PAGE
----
European Jewish Body To Governments: Stamp Out Blatant Anti-Semitism

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The European Jewish Congress (EJC) called Tuesday on European governments to differentiate between legitimate protest and outright anti-Semitism during rallies and demonstrations against Israel’s operation in Gaza.

In a statement, the Paris-based umbrella body for Jewish communities in Europe expressed “shock and outrage” at the increase in anti-Semitic acts across Europe and at the spiraling anti-Semitism on the streets of Europe.

The EJC urged the European Parliament to pass a resolution condemning the recent wave of anti-Semitic incidents.

“The Jewish community is witnessing a hatred and vitriol not witnessed on such a scale in Europe since the Holocaust,” the EJC said.

“European governments and police have ample evidence that some anti-Israel demonstrations have descended into openly anti-Semitic tirades, which on many occasions, calls for the killing of European Jews.”

Some banners reading “Death to the Jews” and “Be Prepared for the Real Holocaust” were openly shown on the streets of Europe,” the EJC said.

The EJC cited the example of a demonstration in Amsterdam where thousands chanted “Jews go to gas” even while Dutch members of parliament marched alongside.

“I am shocked by these incidents,” said Moshe Kantor, President of the European Jewish Congress. “You will never find, during a pro-Israel rally, such behaviour towards European Muslims. These blatant calls for acts of violence against European Jews are an aggressive crossing of all red lines endangering the co-existence within European democracies.”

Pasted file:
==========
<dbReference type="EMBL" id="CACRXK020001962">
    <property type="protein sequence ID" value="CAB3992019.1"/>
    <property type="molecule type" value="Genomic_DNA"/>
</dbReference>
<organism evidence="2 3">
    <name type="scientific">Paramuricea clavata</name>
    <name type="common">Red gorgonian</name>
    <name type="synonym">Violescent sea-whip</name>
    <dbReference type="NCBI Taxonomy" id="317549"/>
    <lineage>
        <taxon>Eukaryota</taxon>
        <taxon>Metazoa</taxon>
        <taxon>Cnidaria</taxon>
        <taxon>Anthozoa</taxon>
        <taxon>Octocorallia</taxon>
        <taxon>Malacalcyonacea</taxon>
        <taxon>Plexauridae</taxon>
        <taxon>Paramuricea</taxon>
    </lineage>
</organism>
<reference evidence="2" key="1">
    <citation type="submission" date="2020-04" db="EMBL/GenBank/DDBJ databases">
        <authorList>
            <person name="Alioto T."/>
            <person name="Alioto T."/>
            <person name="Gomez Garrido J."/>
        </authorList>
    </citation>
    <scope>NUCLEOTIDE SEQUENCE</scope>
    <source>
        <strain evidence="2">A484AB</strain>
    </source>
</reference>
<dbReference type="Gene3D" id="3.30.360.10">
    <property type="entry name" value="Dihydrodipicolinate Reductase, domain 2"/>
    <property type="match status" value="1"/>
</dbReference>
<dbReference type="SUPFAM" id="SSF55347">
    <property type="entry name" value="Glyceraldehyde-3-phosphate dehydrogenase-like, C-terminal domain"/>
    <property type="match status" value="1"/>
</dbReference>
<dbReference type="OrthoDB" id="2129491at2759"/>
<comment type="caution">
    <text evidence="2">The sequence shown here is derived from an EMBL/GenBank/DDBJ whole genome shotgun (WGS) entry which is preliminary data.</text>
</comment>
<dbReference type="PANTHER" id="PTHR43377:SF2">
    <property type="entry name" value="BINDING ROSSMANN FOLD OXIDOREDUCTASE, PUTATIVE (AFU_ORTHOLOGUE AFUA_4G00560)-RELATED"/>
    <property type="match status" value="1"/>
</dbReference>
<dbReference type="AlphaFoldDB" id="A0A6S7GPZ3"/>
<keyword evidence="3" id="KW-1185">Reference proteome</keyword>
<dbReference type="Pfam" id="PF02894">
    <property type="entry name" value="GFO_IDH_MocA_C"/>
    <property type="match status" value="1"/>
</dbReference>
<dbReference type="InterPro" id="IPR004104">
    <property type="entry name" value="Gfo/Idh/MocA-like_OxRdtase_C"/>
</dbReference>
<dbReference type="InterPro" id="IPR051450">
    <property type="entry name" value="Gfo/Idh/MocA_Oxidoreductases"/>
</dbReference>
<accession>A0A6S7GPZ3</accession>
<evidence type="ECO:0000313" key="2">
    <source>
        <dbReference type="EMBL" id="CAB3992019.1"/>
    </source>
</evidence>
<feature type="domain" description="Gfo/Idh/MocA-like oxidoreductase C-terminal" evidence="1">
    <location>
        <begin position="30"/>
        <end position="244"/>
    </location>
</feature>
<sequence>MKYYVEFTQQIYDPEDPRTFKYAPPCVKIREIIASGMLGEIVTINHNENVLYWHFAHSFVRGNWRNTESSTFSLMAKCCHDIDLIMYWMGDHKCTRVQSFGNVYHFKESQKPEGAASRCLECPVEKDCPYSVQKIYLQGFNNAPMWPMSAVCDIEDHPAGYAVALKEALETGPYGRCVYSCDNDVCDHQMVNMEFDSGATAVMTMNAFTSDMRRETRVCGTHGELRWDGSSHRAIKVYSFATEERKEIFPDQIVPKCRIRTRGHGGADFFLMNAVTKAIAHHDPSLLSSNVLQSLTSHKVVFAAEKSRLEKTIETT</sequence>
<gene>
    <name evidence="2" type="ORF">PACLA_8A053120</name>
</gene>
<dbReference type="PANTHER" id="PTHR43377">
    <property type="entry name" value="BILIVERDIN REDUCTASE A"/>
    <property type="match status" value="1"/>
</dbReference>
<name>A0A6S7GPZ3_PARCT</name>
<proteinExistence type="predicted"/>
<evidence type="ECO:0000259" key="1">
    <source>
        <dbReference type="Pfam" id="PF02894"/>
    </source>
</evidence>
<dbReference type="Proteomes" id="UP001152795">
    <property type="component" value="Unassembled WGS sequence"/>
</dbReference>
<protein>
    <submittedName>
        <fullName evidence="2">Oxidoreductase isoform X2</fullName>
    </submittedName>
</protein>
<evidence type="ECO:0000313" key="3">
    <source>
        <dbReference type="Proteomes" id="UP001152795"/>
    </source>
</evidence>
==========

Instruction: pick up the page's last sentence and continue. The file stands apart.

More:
The EJC also condemned as “inconceivable” that only sixty years after the Holocaust, there are again calls for a boycott against Jewish-owned businesses, as happened in Rome last week..

Kantor called on European governments to abide by definitions of anti-Semitism already laid out by the Vienna-based European Union Monitoring Centre on Racism and Xenophobia (EUMC).

According to the document which was prepared in 2004, the purpose is to provide a practical guide for identifying incidents, collecting data, and supporting the implementation and enforcement of legislation dealing with anti-Semitism.

“The EUMC has a working definition of anti-Semitism as it manifests itself relating to Israel. Calling Israel a ‘racist endeavour’ or ‘a Nazi state’ is simply anti-Semitic according to these criteria,” Kantor explained.

The EJC urged the European Parliament, in plenary session in Strasbourg this week, to pass a resolution condemning the recent wave of anti-Semitic incidents.

Synagogues in Paris, Brussels, London, Toulouse and Helsingborg were recently attacked and there has been a rise in attacks on Jews in the streets of Europe.

The Community Security Trust, a Jewish defense group based in the UK, said it had seen a rise in anti-Semitic incidents since the start of Israel’s offensive in Gaza. The group said it had recorded 20-25 incidents across Britain in the past week that it believed were connected with Gaza, including an arson attempt on a synagogue in north London on Sunday.

In France, 30 anti-Semitic incidents have been reported since Israel started its military operations in Gaza on December 29.